NLP From The Underground Part II

Joshua Taylor
Analytics Vidhya
Published in
7 min readSep 7, 2020


Having fun with statistics and the greatest works of 19th-century literature

Fyodor Dostoevsky

This article assumes you have read NLP from the Underground Part I, and picks up where the previous article left off. To recap: The corpus under consideration is Dostoevsky’s five masterpieces: Notes from the Underground, Crime and Punishment, The Idiot, The Possessed, and The Brothers Karamazov. To quantify sentiment we used the NRC emotion lexicon and the AFINN sentiment lexicon.

The complete code for this analysis can be found on Github.

Natural language processing is great. Reading great books is great. Let’s continue our analysis.

Machine Learning with the NRC lexicon

So far, the most context introduced into the analysis has been at the level of bigrams. Using AdaBoost classification, I will attempt to broaden this to the level of sentences. I have begun by creating one big list of the sentences from each book. From this list, I have taken two random samples of size 100 and size 30. These will respectively be our training and test sets.

I have manually labelled each sentence as either conveying negative sentiment (-1), being neutral (0), or conveying positive sentiment (1). We’ll load the labelled sentences back in as follows:

The data frames we’re working with now look like this:

Labelled Training Set

Using the NRC lexicon, the features the algorithm will learn from are the number of words within the sentence that fall into each NRC emotion/sentiment. The cleaning and preparation of the data for this step are similar to that of the previous NRC section, just that we are now considering full sentences:

Feeding the prepared training and test data into ScikitLearn’s AdaBoostClassifier with 70 estimators, I received a training score of 0.72 and a test score of 0.7. Works for me.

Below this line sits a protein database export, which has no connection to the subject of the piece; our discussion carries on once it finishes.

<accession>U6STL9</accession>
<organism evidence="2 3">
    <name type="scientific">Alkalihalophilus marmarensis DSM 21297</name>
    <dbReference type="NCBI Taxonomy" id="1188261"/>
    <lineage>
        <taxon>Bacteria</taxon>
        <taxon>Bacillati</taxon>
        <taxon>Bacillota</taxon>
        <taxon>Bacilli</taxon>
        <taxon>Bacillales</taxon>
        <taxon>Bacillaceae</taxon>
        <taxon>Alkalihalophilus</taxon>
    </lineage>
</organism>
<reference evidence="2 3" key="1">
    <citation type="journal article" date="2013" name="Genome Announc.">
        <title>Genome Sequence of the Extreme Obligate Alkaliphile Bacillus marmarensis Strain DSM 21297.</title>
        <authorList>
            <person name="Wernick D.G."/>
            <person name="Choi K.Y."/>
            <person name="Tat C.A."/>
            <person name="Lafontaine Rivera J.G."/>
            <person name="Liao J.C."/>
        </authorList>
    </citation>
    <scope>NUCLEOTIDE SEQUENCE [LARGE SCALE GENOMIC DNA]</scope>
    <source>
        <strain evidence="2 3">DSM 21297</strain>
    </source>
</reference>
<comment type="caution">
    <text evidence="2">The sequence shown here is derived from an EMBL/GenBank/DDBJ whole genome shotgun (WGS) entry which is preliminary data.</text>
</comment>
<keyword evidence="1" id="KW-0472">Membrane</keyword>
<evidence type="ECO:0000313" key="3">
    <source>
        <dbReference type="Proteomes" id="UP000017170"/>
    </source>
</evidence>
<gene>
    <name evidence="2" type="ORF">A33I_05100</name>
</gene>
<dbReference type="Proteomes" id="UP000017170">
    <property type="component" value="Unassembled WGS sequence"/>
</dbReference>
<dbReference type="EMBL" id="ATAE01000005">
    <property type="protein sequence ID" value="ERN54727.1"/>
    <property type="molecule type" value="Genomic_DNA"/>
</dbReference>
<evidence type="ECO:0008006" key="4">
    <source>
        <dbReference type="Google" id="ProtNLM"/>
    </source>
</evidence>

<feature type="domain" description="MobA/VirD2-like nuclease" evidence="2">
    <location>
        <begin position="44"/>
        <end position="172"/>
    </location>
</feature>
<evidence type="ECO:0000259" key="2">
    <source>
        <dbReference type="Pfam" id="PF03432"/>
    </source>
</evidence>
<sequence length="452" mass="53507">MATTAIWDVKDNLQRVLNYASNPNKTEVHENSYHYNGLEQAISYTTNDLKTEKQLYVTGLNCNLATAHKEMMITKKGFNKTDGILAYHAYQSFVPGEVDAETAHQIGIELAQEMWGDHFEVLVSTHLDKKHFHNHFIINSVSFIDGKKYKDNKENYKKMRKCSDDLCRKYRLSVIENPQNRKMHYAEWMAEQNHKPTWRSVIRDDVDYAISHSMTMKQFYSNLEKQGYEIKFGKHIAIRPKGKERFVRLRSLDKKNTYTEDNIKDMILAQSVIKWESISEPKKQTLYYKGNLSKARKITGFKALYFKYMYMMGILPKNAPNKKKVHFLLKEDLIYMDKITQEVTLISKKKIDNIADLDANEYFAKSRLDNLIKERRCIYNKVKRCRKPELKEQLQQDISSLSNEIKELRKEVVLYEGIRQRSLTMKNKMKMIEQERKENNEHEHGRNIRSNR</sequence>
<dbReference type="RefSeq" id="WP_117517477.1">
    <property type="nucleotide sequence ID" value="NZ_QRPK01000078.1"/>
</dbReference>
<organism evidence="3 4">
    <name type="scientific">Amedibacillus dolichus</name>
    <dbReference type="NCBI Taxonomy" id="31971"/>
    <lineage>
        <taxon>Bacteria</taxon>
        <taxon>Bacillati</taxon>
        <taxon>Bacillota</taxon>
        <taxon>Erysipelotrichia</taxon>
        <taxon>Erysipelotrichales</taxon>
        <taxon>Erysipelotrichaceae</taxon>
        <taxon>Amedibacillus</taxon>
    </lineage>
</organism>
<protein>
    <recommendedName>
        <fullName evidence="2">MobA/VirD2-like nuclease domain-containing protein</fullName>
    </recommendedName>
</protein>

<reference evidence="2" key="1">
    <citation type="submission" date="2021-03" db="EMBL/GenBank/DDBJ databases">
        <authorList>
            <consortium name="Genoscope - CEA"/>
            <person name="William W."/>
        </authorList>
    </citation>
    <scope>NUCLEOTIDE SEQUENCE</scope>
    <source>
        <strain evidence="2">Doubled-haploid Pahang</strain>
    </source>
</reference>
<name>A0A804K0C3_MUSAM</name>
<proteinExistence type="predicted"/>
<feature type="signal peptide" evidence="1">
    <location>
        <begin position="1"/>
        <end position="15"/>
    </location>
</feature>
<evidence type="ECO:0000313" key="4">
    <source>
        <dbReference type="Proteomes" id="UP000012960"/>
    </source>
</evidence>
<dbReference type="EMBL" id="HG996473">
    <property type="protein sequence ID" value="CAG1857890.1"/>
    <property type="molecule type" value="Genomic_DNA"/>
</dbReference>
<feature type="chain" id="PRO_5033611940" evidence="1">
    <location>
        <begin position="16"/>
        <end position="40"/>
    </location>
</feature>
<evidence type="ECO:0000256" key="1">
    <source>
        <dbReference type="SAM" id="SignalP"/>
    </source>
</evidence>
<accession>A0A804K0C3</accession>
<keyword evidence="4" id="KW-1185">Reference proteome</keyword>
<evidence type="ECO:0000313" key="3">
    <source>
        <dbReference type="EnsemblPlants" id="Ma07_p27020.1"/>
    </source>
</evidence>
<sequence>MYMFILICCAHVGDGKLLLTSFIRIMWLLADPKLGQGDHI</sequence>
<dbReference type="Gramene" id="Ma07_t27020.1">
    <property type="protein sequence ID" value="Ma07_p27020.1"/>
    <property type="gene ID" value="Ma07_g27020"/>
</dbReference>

Before going further, a caveat is necessary. The model’s predictions will be an imperfect measure of sentiment. For more reliable results, I could have used larger training and validations sets labelled by multiple people other than myself. I may even do this if I find the time. But for now, I believe the model is a strong enough tool for us to pry out insights from the data. Just as long as we keep its weak points in mind.

Let’s use the model to predict the sentiment of each sentence in our corpus.

The following plots show the trajectory of each novel’s sentiment, according to our model. Each data point plotted is the sum of sentiment from 50 sentences. The x-axis represents narrative time.

And here are the mean scores produced by our model. A score of 1 would indicate every sentence is positive, -1 would indicate every sentence is negative.

By this measure, The Brothers Karamazov has the highest positive sentiment, and Notes from the Underground has the highest negative sentiment. Wonderful! I found reading Brothers to be the most uplifting experience of the bunch and Notes to be the most depressing.

Statistical Inference with the AFINN Lexicon

Now we’ll use inferential statistics to see how the five masterworks compare to other great works of the 19th century. The question I want to answer is: Using our measure of positive and negative sentiment computed in part I with the AFINN lexicon, is the mean sentiment within each of Dostoevsky’s masterpieces less than the mean sentiment of the average great work of 19th-century literature?

Right away, some clarifications are necessary. The category “great works of 19th-century literature” is not well defined. There is no universally agreed-upon list of such books. But we can achieve a good approximation that most people would agree with. The website has a list of the 1076 highest ranked literature from the 19th century. The rankings are an aggregation of Goodreads user’s rankings.

I used the beautifulsoup4 package to scrape all titles from the list:

An issue became apparent when I looked at the titles: many of them were works by Dostoevsky. Luckily, Goodreads also has a page listing the highest-ranked books by Dostoevsky. The following code removes all Dostoevsky titles from our greatest books list.